Supporting the Defenders of the Second Amendment
When the War for Independence came to an end, the 13 Colonies were separate and distinct sovereign nations. The joined together to form an alliance in order to protect themselves against an invasion from European nations. The document that bound the nations together was called the Articles of Confederation. This document was more of a treaty or a charter between thirteen sovereign states than it was a Constitution. Each of states that were a part of the Confederation already had their own state Constitutions.
When the delegates met in Philadelphia they were assigned the task of revising the Articles of Confederation. The result of the Convention was to propose a Constitution that would create one nation with 13 subdivisions. Each of the states were required to give a portion of their sovereignty to the central government. The powers not granted to the central government were to be retained by the states.
Those Patriots that opposed the ratification of the Constitution realized that in order to create a centralgovdernment for the colonies it would be necessary for the states delegate some of their sovereign powers to the newly created central government. With the ratification of the Constitution the states and the central government were to share the the authority in a system of dual sovereignty. The majority of the power was to be vested in the states while a short list of powers were to delegated by the states to central government.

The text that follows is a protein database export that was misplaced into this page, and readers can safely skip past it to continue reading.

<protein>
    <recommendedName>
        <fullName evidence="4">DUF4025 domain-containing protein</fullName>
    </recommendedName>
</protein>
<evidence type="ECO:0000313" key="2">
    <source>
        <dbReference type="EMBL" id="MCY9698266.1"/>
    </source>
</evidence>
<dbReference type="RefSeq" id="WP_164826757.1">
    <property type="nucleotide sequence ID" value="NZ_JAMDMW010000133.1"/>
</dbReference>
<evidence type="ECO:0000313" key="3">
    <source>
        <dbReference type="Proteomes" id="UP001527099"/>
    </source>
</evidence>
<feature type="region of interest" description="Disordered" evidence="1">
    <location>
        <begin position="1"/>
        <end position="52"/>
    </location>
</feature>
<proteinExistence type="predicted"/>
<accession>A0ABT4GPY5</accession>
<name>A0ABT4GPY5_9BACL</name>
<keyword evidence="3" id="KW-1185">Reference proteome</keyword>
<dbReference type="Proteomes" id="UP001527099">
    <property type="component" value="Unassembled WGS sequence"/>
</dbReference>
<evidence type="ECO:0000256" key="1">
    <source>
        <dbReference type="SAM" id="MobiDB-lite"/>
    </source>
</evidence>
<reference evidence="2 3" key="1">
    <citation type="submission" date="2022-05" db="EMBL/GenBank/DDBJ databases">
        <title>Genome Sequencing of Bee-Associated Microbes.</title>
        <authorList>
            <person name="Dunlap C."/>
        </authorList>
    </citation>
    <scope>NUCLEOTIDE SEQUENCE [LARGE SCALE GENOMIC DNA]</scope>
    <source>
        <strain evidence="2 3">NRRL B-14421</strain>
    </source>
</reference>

The framers of the Constitution knew that unless a series of checks and balances were employed the states would overpower the central government or the central goverment would overpower the states. When Federalism is operating properly neither the states or the central government can usurp the enumerated power from the other.
The Framers wrote the Contitution in order to give their new central government enough power to defend the colonies, while the states were assigned the task of defending the lives, liberty and propert of the people, When a central governmentis is created, there is a tendency for those in leadership positions to embrace the idea that any legislation can be justified if it is for the greater good of the greater number. The ratification of the Constitution opened the door to the creation of a collectivist state where the government took on the role of providing for the people rather than protecting their right to compete for the bounties of life.
In order to create the new central government the people would be required to give up some of their unalienable rights in order for the greater good of the greater number. In the very first Article in the Constitution, Congress is given the power to tax. In other words the property rights of the people were no longer unalienable. When people are compelled to give up a portion of their property to their government, they are no longer sovereign. A government has the right to charge a person for services rendered but does not have a right to take property from one individual and give it to another.